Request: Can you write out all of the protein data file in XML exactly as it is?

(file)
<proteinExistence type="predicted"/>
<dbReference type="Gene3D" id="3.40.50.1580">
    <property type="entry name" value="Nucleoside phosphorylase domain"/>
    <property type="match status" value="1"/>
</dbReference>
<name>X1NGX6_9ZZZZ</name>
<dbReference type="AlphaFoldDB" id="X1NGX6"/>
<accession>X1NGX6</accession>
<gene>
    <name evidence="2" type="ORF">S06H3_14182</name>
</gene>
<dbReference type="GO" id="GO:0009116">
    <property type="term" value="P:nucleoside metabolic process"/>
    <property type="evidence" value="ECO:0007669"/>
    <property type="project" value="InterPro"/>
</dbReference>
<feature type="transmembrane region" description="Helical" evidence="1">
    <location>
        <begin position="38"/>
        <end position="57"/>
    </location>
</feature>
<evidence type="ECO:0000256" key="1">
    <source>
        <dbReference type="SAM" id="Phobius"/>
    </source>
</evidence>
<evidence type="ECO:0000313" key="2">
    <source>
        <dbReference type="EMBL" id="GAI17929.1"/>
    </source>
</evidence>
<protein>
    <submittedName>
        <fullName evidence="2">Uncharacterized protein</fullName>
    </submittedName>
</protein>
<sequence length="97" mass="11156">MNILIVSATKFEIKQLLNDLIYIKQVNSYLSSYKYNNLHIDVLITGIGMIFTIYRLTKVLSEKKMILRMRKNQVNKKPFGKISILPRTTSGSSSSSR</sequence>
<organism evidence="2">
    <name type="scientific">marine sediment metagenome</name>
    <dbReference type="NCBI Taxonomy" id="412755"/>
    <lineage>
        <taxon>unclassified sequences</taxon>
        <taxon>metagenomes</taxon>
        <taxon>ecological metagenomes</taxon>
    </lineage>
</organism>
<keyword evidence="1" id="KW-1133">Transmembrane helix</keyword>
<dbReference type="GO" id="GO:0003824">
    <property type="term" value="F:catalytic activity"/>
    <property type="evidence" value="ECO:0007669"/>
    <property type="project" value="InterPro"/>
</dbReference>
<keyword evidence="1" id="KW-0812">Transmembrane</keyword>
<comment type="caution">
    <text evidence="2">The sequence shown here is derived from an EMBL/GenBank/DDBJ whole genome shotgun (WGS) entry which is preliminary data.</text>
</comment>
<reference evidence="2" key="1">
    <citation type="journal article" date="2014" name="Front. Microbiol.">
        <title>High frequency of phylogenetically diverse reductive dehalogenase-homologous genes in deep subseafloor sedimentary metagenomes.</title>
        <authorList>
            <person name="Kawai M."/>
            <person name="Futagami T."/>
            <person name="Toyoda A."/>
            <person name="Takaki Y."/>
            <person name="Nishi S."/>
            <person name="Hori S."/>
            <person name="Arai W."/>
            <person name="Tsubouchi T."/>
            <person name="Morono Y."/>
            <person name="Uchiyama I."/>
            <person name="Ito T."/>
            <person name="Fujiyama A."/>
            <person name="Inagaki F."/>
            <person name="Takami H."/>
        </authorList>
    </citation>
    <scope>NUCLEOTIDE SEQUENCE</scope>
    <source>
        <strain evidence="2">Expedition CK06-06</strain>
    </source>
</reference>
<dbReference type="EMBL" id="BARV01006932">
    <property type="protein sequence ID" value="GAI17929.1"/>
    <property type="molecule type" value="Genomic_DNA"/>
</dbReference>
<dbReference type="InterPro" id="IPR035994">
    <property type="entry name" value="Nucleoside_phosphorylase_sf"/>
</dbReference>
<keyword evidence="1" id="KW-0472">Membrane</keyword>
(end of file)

<proteinExistence type="predicted"/>
<dbReference type="Gene3D" id="3.40.50.1580">
    <property type="entry name" value="Nucleoside phosphorylase domain"/>
    <property type="match status" value="1"/>
</dbReference>
<name>X1NGX6_9ZZZZ</name>
<dbReference type="AlphaFoldDB" id="X1NGX6"/>
<accession>X1NGX6</accession>
<gene>
    <name evidence="2" type="ORF">S06H3_14182</name>
</gene>
<dbReference type="GO" id="GO:0009116">
    <property type="term" value="P:nucleoside metabolic process"/>
    <property type="evidence" value="ECO:0007669"/>
    <property type="project" value="InterPro"/>
</dbReference>
<feature type="transmembrane region" description="Helical" evidence="1">
    <location>
        <begin position="38"/>
        <end position="57"/>
    </location>
</feature>
<evidence type="ECO:0000256" key="1">
    <source>
        <dbReference type="SAM" id="Phobius"/>
    </source>
</evidence>
<evidence type="ECO:0000313" key="2">
    <source>
        <dbReference type="EMBL" id="GAI17929.1"/>
    </source>
</evidence>
<protein>
    <submittedName>
        <fullName evidence="2">Uncharacterized protein</fullName>
    </submittedName>
</protein>
<sequence length="97" mass="11156">MNILIVSATKFEIKQLLNDLIYIKQVNSYLSSYKYNNLHIDVLITGIGMIFTIYRLTKVLSEKKMILRMRKNQVNKKPFGKISILPRTTSGSSSSSR</sequence>
<organism evidence="2">
    <name type="scientific">marine sediment metagenome</name>
    <dbReference type="NCBI Taxonomy" id="412755"/>
    <lineage>
        <taxon>unclassified sequences</taxon>
        <taxon>metagenomes</taxon>
        <taxon>ecological metagenomes</taxon>
    </lineage>
</organism>
<keyword evidence="1" id="KW-1133">Transmembrane helix</keyword>
<dbReference type="GO" id="GO:0003824">
    <property type="term" value="F:catalytic activity"/>
    <property type="evidence" value="ECO:0007669"/>
    <property type="project" value="InterPro"/>
</dbReference>
<keyword evidence="1" id="KW-0812">Transmembrane</keyword>
<comment type="caution">
    <text evidence="2">The sequence shown here is derived from an EMBL/GenBank/DDBJ whole genome shotgun (WGS) entry which is preliminary data.</text>
</comment>
<reference evidence="2" key="1">
    <citation type="journal article" date="2014" name="Front. Microbiol.">
        <title>High frequency of phylogenetically diverse reductive dehalogenase-homologous genes in deep subseafloor sedimentary metagenomes.</title>
        <authorList>
            <person name="Kawai M."/>
            <person name="Futagami T."/>
            <person name="Toyoda A."/>
            <person name="Takaki Y."/>
            <person name="Nishi S."/>
            <person name="Hori S."/>
            <person name="Arai W."/>
            <person name="Tsubouchi T."/>
            <person name="Morono Y."/>
            <person name="Uchiyama I."/>
            <person name="Ito T."/>
            <person name="Fujiyama A."/>
            <person name="Inagaki F."/>
            <person name="Takami H."/>
        </authorList>
    </citation>
    <scope>NUCLEOTIDE SEQUENCE</scope>
    <source>
        <strain evidence="2">Expedition CK06-06</strain>
    </source>
</reference>
<dbReference type="EMBL" id="BARV01006932">
    <property type="protein sequence ID" value="GAI17929.1"/>
    <property type="molecule type" value="Genomic_DNA"/>
</dbReference>
<dbReference type="InterPro" id="IPR035994">
    <property type="entry name" value="Nucleoside_phosphorylase_sf"/>
</dbReference>
<keyword evidence="1" id="KW-0472">Membrane</keyword>